Dating was easier when I was younger. It just involved going out, drinking just enough to get over myself, bumping into a girl and then snogging. After that was kind of the “seeing each other” bit and eventually we were boyfriend and girlfriend. Until we weren’t and the whole cycle began again. And this is in the days when you had to call a girl’s home number and ask her Dad if you could speak to her – none of this easy get out texting/facebooking/tweeting malarkey. Proper fear!
Then, somewhere along the way, dating became harder. It became like dating was portrayed in American films – a contact sport or a numbers game. Going out with a girl seemed like running the gauntlet of a set of boxes requiring ticks. It ceased to be about two people just getting to know each other and finding out if there was chemistry and became about passing some test. Those were trying times – all nerves, can I remember an anecdote that will fit the situation? Am I being impressive/empathetic/funny/interested* enough (*delete (or not) as appropriate)? I usually ended up being the worst version of myself and definitely not me…
[There should be a segue in here, I know!]
A lot is written about recruitment these days. About the future of recruitment, about how it is increasingly social, how technology is changing it and how businesses need to attract talent differently. A lot of what is written (or at least what I get to see) is actually about a small part of recruitment i.e. attraction, and not about an equally important part of recruitment, selection.
I’ve read the studies (best data is Schmidt & Hunter 1998), the best predictors of job performance in terms of selection techniques are (in order) work sample tests, cognitive ability tests and structured employment interviews. What am I saying? I’m saying I get it – the structured interview is up there with the best of the best in terms of job performance, or so the research says.
Personally, I was always more of a fan of the semi structured interview. Whilst I believe that the research is valid I also believe that it doesn’t mean that’s exactly how you should do your interview. Let’s be honest an interview is not ALL about selection. It’s also a little bit about attraction – because whilst the person is sat in front of you, they aren’t saying yes…..yet.
Also, whilst I understand that validating competence through examples from previous work is a very valid process it does nothing to help you understand how the person would react given a new challenge, how they think about the possibilities and how their existing competence could be stretched or even (perish the thought) developed in your organisation. Also, and let’s be honest here, people prepare their examples.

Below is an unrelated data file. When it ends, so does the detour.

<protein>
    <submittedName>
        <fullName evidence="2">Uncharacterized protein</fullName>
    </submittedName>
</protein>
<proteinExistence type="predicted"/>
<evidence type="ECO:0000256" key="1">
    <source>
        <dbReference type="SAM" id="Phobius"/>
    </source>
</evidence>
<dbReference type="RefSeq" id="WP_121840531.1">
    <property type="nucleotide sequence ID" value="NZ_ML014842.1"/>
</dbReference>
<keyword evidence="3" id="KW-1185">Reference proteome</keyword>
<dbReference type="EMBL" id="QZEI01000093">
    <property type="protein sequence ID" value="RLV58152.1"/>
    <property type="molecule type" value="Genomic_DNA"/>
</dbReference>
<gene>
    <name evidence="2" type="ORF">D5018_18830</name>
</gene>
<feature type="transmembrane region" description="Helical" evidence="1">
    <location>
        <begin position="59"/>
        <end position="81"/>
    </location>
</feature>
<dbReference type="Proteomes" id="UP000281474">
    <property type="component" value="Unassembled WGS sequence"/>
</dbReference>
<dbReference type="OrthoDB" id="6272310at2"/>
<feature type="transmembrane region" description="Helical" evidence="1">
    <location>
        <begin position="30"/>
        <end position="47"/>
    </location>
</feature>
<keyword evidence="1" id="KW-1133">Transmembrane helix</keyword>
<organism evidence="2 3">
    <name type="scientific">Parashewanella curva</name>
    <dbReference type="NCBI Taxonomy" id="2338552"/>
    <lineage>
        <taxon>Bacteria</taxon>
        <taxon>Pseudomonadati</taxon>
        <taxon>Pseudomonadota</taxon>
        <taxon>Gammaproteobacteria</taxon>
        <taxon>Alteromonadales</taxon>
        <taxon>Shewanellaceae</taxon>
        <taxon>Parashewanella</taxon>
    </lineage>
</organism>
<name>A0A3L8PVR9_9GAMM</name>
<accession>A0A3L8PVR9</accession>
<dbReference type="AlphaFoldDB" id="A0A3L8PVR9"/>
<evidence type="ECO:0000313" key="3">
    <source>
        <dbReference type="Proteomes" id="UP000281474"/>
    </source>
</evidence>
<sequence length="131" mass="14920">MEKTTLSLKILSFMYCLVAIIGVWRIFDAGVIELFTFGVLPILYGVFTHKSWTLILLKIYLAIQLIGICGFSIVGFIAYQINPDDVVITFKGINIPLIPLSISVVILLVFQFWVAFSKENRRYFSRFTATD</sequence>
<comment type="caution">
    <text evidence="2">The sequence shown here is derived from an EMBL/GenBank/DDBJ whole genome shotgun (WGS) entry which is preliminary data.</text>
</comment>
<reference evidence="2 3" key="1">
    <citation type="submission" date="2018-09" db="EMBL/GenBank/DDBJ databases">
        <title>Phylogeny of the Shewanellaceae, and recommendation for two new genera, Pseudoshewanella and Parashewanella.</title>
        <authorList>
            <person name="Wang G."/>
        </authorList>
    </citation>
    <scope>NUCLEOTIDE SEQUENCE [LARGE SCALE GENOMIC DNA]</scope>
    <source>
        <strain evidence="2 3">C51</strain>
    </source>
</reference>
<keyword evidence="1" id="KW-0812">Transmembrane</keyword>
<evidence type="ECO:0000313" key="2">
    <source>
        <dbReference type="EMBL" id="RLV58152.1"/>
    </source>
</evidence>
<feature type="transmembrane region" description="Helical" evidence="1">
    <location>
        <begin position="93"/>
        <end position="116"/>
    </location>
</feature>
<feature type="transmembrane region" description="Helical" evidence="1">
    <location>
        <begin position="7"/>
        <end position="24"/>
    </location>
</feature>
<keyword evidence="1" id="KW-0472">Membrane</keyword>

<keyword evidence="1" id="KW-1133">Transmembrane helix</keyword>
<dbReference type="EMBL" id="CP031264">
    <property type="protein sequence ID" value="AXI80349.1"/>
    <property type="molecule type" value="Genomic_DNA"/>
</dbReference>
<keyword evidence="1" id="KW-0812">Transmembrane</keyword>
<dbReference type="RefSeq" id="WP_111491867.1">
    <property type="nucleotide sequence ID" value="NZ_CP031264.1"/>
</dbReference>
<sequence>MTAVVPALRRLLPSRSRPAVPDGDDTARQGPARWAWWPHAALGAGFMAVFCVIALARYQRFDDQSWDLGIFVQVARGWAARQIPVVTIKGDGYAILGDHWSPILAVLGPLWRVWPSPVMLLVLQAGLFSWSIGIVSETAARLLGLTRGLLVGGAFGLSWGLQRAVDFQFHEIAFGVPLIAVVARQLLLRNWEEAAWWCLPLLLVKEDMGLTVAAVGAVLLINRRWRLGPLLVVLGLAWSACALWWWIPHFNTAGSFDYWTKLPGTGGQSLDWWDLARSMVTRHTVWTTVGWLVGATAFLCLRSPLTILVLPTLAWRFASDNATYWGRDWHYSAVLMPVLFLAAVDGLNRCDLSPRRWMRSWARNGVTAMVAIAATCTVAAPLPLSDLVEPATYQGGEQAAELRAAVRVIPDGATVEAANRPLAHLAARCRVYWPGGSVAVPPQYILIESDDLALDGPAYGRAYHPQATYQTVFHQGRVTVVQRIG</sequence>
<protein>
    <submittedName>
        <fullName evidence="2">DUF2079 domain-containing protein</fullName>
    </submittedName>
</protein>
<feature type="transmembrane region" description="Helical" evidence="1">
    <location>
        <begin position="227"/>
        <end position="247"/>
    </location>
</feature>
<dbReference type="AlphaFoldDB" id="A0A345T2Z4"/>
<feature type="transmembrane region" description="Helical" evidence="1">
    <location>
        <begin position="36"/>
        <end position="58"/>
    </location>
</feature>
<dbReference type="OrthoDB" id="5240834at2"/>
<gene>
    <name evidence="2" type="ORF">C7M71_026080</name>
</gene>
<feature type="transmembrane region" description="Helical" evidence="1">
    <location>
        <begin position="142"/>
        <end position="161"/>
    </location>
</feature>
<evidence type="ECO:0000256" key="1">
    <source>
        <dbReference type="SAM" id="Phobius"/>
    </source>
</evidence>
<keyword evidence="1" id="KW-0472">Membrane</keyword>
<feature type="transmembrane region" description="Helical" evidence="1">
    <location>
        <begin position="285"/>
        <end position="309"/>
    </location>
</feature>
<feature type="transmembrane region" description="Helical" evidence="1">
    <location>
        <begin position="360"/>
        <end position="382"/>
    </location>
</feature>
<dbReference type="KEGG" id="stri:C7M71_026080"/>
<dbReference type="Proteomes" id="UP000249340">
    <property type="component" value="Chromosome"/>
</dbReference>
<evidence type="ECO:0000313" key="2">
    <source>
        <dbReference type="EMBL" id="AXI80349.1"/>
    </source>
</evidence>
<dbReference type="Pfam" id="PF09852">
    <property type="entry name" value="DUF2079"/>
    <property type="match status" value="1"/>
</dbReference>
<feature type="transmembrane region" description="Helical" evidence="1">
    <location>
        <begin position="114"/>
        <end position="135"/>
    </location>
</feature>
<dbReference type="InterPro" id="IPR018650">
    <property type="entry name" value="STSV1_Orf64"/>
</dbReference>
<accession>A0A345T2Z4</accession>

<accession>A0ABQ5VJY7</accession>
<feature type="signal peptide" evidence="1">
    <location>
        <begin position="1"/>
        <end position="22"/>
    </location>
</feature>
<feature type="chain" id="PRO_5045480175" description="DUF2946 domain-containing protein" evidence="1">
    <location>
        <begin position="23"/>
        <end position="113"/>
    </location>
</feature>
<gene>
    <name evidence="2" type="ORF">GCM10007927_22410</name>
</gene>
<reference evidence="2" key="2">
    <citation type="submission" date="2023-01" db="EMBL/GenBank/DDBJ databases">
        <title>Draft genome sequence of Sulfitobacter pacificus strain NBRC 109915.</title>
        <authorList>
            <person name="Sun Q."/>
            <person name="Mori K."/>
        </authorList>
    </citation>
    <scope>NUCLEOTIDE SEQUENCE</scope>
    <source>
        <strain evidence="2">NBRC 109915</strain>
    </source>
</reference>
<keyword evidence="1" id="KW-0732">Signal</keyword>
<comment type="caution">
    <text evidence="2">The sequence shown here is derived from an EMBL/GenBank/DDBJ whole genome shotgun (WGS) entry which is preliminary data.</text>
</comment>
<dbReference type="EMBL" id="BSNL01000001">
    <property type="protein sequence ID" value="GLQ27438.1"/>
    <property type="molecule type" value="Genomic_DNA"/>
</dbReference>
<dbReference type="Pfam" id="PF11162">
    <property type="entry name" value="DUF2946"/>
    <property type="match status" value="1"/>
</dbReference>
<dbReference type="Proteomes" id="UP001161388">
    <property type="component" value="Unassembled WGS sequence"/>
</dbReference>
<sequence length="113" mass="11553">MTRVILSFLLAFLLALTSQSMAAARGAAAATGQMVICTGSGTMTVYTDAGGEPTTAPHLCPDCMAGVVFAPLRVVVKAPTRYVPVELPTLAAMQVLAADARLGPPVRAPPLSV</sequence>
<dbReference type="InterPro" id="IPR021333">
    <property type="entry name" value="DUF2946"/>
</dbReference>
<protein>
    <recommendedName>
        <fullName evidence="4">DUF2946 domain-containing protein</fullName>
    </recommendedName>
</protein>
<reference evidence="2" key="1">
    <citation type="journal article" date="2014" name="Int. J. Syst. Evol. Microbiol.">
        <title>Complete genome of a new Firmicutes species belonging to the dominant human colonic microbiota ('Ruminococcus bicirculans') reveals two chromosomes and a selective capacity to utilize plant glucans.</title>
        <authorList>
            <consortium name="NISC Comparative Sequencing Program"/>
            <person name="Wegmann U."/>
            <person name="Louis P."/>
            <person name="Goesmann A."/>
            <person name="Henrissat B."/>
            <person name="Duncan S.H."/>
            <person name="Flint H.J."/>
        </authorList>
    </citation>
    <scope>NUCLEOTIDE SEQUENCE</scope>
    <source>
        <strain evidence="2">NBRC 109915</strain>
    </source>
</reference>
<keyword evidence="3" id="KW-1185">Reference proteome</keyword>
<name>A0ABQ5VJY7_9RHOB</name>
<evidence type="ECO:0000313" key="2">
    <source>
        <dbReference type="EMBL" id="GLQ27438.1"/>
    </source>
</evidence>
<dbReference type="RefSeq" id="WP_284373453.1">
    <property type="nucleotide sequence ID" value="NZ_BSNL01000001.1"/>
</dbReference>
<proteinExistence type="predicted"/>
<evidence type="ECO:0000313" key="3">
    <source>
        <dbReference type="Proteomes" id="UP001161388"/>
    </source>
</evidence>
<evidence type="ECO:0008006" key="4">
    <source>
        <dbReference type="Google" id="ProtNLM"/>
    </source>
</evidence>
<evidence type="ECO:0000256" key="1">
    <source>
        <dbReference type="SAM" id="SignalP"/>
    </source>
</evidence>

I’ve been trying to think of a way of describing my favourite form of interviewing and the best analogy I can use is Prime Minister’s Questions. If you ever watch PMQs (and you should do at least once) it’s a fascinating process which shows the archaic process of parliament at its most entertaining. Any MP can table a question, that is submit it in advance for the PM to answer. The submitted questions are vetted by the PM’s team and possible answers are prepared in advance (you know the folder he takes to the despatch box – that’s his homework). However, should the same MP rise again to ask a further question (and the MP will likely be called by the Speaker) they are asking what’s called a “supplementary” question where it has to be on the same topic but otherwise all bets are off, and it’s down to the thoroughness of the prep and the ability of individual to think on their feet as to what happens next. That’s how I like to interview.
Ask the ‘can you give me an example of a time’ question but then probe the answer, get stuck in, explore and try to truly understand how the individual thinks and how they learned from that experience. If you spend the time ONLY asking the “give me an example” questions you are likely only testing the ability to prepare.
Which may seem something of a tangent from the dating stuff at the beginning BUT I am getting to my point (I promise). In recruitment terms I am not a pushover I like to really get stuck in and understand the individual BUT I realise the multiple requirements of an interview. I put my ‘date’ at ease, I establish rapport, I make them feel comfortable, I let them share something about themselves and reciprocate because let’s face it; I want to see the best version of them, not the version that comes out under the pressure of nerves and intimidation.
To finish the dating analogy, I never wanted to date a girl who without thinking offered a second date, but I did want a girl who realised that the whole process isn’t easy and that making it comfortable for both of us was the likeliest route to us working out whether we wanted to meet again.
And to finish the recruitment rant, I always wanted the candidate to leave the room a) wanting to come back for a further meeting and b) feeling they’d had the opportunity to present the best version of themselves. I may have failed as often as I succeeded but this was always the intention and I’m not sure how many people share it.
As a final thought, I am very happily in a relationship and to any of you reading this who are out there dating I wish you the best of British luck! I had my fill….
Schmidt, F.L. & Hunter, J.E. (1998) “The Validity and Utility of Selection Methods in Personnel Psychology: Practical and Theoretical Implications of 85 Years of Research Findings”. Psychological Bulletin Vol 124, No. 2